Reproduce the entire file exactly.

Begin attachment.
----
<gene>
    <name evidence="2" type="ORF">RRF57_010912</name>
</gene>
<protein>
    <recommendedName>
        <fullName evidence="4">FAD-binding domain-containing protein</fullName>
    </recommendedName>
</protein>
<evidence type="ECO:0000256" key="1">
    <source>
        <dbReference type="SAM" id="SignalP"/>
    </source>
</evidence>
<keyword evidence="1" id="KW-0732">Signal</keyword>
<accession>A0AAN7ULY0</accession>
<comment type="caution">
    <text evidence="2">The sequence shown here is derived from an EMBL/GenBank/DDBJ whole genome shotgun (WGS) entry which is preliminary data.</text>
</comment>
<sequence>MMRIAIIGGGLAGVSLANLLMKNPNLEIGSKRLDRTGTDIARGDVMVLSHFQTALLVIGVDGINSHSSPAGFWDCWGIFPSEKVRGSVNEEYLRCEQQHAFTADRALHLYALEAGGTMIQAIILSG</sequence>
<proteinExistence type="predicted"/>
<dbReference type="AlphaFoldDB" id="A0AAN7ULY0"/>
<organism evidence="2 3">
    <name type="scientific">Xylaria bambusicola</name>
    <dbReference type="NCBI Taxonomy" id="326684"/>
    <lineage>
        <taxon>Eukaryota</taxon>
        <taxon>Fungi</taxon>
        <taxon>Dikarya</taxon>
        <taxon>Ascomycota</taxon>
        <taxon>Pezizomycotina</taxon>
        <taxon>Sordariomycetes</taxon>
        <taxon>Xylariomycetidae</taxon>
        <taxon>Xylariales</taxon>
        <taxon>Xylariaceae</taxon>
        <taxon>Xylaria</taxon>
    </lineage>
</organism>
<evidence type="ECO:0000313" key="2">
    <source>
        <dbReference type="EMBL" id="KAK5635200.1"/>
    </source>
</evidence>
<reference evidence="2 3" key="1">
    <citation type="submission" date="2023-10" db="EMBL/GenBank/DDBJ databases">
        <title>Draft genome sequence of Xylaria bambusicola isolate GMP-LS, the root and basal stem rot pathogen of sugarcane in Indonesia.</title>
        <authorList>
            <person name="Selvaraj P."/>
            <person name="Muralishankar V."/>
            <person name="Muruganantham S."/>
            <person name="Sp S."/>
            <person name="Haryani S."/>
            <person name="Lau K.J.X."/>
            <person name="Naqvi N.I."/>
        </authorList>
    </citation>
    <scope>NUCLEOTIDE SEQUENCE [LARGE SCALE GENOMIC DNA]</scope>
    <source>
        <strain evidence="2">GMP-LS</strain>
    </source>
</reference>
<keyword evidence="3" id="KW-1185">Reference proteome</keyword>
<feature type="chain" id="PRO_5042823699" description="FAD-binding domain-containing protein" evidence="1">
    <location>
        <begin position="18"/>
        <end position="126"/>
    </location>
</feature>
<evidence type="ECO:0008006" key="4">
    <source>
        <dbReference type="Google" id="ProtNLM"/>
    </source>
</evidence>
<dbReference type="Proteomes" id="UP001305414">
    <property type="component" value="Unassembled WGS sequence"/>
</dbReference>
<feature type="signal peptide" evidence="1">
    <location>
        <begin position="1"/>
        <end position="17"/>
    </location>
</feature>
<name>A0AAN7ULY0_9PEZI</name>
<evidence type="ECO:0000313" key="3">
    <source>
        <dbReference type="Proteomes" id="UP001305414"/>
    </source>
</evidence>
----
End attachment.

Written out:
<gene>
    <name evidence="2" type="ORF">RRF57_010912</name>
</gene>
<protein>
    <recommendedName>
        <fullName evidence="4">FAD-binding domain-containing protein</fullName>
    </recommendedName>
</protein>
<evidence type="ECO:0000256" key="1">
    <source>
        <dbReference type="SAM" id="SignalP"/>
    </source>
</evidence>
<keyword evidence="1" id="KW-0732">Signal</keyword>
<accession>A0AAN7ULY0</accession>
<comment type="caution">
    <text evidence="2">The sequence shown here is derived from an EMBL/GenBank/DDBJ whole genome shotgun (WGS) entry which is preliminary data.</text>
</comment>
<sequence>MMRIAIIGGGLAGVSLANLLMKNPNLEIGSKRLDRTGTDIARGDVMVLSHFQTALLVIGVDGINSHSSPAGFWDCWGIFPSEKVRGSVNEEYLRCEQQHAFTADRALHLYALEAGGTMIQAIILSG</sequence>
<proteinExistence type="predicted"/>
<dbReference type="AlphaFoldDB" id="A0AAN7ULY0"/>
<organism evidence="2 3">
    <name type="scientific">Xylaria bambusicola</name>
    <dbReference type="NCBI Taxonomy" id="326684"/>
    <lineage>
        <taxon>Eukaryota</taxon>
        <taxon>Fungi</taxon>
        <taxon>Dikarya</taxon>
        <taxon>Ascomycota</taxon>
        <taxon>Pezizomycotina</taxon>
        <taxon>Sordariomycetes</taxon>
        <taxon>Xylariomycetidae</taxon>
        <taxon>Xylariales</taxon>
        <taxon>Xylariaceae</taxon>
        <taxon>Xylaria</taxon>
    </lineage>
</organism>
<evidence type="ECO:0000313" key="2">
    <source>
        <dbReference type="EMBL" id="KAK5635200.1"/>
    </source>
</evidence>
<reference evidence="2 3" key="1">
    <citation type="submission" date="2023-10" db="EMBL/GenBank/DDBJ databases">
        <title>Draft genome sequence of Xylaria bambusicola isolate GMP-LS, the root and basal stem rot pathogen of sugarcane in Indonesia.</title>
        <authorList>
            <person name="Selvaraj P."/>
            <person name="Muralishankar V."/>
            <person name="Muruganantham S."/>
            <person name="Sp S."/>
            <person name="Haryani S."/>
            <person name="Lau K.J.X."/>
            <person name="Naqvi N.I."/>
        </authorList>
    </citation>
    <scope>NUCLEOTIDE SEQUENCE [LARGE SCALE GENOMIC DNA]</scope>
    <source>
        <strain evidence="2">GMP-LS</strain>
    </source>
</reference>
<keyword evidence="3" id="KW-1185">Reference proteome</keyword>
<feature type="chain" id="PRO_5042823699" description="FAD-binding domain-containing protein" evidence="1">
    <location>
        <begin position="18"/>
        <end position="126"/>
    </location>
</feature>
<evidence type="ECO:0008006" key="4">
    <source>
        <dbReference type="Google" id="ProtNLM"/>
    </source>
</evidence>
<dbReference type="Proteomes" id="UP001305414">
    <property type="component" value="Unassembled WGS sequence"/>
</dbReference>
<feature type="signal peptide" evidence="1">
    <location>
        <begin position="1"/>
        <end position="17"/>
    </location>
</feature>
<name>A0AAN7ULY0_9PEZI</name>
<evidence type="ECO:0000313" key="3">
    <source>
        <dbReference type="Proteomes" id="UP001305414"/>
    </source>
</evidence>